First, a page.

Global Warming Of 3 Degrees May Cost World 10% Of GDP: Study

The study also found that poorer, tropical countries could be hit the hardest and see a GDP loss of up to 17%.

Global Warming Of 3 Degrees May Cost World 10% Of GDP: Study

Limiting the rise to 1.5 degrees could cut the projected economic damage by two-thirds, the authors said.

New Delhi:

Warming of the planet by 3 degrees Celsius may cost the world up to 10 per cent of its GDP, a new research has found.

It also found that poorer, tropical countries could see the worst effects - up to 17% GDP loss.

The study - led by ETH Zurich, Switzerland, and published in the Nature Climate Change journal - suggested that roughly half of the predicted global economic damage could be related to extreme heat, with heat waves being the most impactful among the extreme events analysed.

"Impacts are more severe in the Global South and highest in Africa and the Middle East, where higher initial temperatures make countries particularly vulnerable to additional warming," the authors wrote.

The researchers further found that the cost of climate change increased around the world after accounting for changes in rainfall and temperatures occurring within a short span at a location.

"If we take into account that warmer years also come with changes in rainfall and temperature variability, it turns out that the estimated impact of spiking temperatures is worse than previously thought," said doctoral researcher and economist Paul Waidelich from ETH Zurich and lead author of the study.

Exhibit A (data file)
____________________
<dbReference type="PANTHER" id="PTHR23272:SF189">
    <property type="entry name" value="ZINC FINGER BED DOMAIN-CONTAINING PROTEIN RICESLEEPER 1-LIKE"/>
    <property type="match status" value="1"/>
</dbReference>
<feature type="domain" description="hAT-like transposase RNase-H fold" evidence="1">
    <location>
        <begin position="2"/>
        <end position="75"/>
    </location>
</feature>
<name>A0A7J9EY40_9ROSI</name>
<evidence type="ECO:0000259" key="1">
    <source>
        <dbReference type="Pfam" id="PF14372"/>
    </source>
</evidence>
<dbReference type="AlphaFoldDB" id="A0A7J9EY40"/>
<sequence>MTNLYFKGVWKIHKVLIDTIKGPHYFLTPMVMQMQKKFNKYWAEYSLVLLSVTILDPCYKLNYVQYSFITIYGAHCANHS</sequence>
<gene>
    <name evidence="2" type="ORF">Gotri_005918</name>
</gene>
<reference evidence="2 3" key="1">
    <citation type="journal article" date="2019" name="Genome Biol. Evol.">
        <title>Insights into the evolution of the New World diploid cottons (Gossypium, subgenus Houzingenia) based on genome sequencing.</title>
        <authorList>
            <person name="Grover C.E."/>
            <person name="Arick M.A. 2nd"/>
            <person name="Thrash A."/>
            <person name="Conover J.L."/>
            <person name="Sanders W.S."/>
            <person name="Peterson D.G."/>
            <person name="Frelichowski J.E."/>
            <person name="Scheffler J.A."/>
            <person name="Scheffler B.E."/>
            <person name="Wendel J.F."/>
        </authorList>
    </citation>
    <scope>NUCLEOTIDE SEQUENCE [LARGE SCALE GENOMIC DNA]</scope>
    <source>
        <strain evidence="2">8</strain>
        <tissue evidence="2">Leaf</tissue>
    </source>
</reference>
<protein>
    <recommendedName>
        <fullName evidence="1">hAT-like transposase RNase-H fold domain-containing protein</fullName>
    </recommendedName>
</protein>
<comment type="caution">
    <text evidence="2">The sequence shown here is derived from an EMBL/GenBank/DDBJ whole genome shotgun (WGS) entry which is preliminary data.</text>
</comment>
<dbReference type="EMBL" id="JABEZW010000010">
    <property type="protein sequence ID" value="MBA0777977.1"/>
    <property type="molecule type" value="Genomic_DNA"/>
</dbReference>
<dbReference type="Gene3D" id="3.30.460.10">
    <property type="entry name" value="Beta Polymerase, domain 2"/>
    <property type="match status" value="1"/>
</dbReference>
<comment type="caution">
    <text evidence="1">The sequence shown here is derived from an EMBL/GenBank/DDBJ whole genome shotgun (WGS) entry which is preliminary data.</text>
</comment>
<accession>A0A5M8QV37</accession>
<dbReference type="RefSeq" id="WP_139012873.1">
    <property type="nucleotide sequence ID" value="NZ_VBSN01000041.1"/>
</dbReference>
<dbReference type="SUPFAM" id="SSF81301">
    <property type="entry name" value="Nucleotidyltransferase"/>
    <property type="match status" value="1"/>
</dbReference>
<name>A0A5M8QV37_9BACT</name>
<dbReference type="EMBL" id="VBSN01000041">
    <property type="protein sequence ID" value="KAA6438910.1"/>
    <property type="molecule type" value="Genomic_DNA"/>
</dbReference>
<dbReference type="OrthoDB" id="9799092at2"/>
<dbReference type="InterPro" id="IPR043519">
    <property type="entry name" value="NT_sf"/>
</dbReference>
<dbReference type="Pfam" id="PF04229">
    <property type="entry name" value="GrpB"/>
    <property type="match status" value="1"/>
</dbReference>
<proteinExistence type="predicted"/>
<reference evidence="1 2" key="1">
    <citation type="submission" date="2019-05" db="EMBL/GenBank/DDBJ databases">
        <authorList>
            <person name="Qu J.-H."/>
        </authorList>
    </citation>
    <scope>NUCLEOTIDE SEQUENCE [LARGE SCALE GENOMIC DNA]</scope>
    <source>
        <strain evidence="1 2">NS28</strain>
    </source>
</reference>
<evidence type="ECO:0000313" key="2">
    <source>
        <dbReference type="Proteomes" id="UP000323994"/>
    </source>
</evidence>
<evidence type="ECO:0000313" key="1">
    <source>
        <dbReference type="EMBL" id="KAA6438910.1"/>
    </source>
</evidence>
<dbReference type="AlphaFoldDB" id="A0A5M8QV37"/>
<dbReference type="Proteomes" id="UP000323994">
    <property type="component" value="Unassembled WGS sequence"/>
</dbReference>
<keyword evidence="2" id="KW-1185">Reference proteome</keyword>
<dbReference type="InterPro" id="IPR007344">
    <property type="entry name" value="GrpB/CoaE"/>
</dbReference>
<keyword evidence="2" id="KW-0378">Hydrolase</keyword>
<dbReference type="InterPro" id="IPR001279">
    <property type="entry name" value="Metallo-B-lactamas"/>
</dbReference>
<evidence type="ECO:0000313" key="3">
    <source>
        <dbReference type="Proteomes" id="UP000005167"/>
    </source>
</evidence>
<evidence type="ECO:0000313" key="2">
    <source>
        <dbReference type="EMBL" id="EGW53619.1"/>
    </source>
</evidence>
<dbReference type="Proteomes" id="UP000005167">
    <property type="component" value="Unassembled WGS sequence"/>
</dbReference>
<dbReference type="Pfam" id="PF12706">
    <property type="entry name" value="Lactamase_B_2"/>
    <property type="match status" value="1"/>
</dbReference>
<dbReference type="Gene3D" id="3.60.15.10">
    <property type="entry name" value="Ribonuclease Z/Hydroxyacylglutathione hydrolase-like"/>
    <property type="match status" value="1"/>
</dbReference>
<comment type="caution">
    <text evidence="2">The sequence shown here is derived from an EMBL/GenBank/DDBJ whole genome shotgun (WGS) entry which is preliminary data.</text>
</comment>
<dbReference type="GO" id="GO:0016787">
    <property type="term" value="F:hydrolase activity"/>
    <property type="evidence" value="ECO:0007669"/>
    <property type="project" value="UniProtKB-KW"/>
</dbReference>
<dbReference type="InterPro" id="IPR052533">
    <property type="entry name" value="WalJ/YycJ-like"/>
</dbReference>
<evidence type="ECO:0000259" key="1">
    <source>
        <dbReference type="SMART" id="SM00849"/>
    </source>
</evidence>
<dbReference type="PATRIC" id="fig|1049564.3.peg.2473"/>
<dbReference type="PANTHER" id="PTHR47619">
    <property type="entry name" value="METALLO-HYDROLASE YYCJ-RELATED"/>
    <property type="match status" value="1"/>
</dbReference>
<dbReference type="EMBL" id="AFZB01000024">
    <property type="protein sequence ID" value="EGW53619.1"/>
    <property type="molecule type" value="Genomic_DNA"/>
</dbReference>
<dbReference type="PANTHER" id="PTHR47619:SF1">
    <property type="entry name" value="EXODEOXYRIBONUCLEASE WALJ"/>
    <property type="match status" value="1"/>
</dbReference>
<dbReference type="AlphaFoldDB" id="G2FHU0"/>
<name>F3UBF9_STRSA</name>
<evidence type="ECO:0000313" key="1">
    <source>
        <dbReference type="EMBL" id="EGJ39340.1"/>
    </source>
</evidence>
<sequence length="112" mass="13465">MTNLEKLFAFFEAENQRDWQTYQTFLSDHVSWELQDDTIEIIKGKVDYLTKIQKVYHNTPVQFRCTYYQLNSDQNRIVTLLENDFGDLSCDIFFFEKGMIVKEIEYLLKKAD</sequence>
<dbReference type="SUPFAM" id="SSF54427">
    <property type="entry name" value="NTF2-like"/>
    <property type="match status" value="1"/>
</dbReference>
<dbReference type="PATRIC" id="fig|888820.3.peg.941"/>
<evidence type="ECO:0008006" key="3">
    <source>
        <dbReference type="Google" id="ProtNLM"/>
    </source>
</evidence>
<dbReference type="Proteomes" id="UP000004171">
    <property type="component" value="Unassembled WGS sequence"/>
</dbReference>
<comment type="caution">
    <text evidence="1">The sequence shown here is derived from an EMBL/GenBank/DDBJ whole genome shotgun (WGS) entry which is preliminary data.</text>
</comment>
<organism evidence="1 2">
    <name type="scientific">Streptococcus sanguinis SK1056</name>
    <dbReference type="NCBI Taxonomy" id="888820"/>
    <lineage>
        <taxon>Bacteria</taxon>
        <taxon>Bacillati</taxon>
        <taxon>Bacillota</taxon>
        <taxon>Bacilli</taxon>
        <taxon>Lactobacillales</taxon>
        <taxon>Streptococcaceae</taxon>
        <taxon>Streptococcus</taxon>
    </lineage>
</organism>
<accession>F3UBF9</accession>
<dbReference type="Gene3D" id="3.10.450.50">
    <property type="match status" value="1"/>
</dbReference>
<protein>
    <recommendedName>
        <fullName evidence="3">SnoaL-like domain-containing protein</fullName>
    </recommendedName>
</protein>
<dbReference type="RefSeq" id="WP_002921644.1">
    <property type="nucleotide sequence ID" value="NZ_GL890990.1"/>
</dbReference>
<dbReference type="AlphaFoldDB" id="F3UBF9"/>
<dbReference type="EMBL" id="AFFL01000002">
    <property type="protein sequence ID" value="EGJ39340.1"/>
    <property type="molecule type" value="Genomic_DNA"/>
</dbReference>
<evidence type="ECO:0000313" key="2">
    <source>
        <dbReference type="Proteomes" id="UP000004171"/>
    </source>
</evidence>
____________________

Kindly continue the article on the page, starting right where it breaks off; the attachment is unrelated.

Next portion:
Limiting the rise of global temperatures to 1.5 degrees Celsius could cut the projected economic damage by two-thirds, the researchers found.

"Some people still say that the world cannot afford rapid decarbonisation but the global economy will also suffer from the impacts of climate change," said Sonia Seneviratne, co-author of the study and a vice-chair of the Intergovernmental Panel on Climate Change's Working Group I.

For the study, the researchers used 33 global climate models and analysed climate indicators related to both greenhouse gas emissions and income growth for the 1850-2100 period. The indicators included yearly average temperature, yearly precipitation and extreme precipitation.

The authors acknowledged that substantial uncertainties remain while projecting the cost impacts of climate change.

They said uncertainties are primarily "socio-economic" -- how long the impacts persist and how well society can adapt.

They added that the total cost of climate change is likely "considerably higher" as the study did not include non-economic impacts, droughts, sea-level rise, and climate tipping points.

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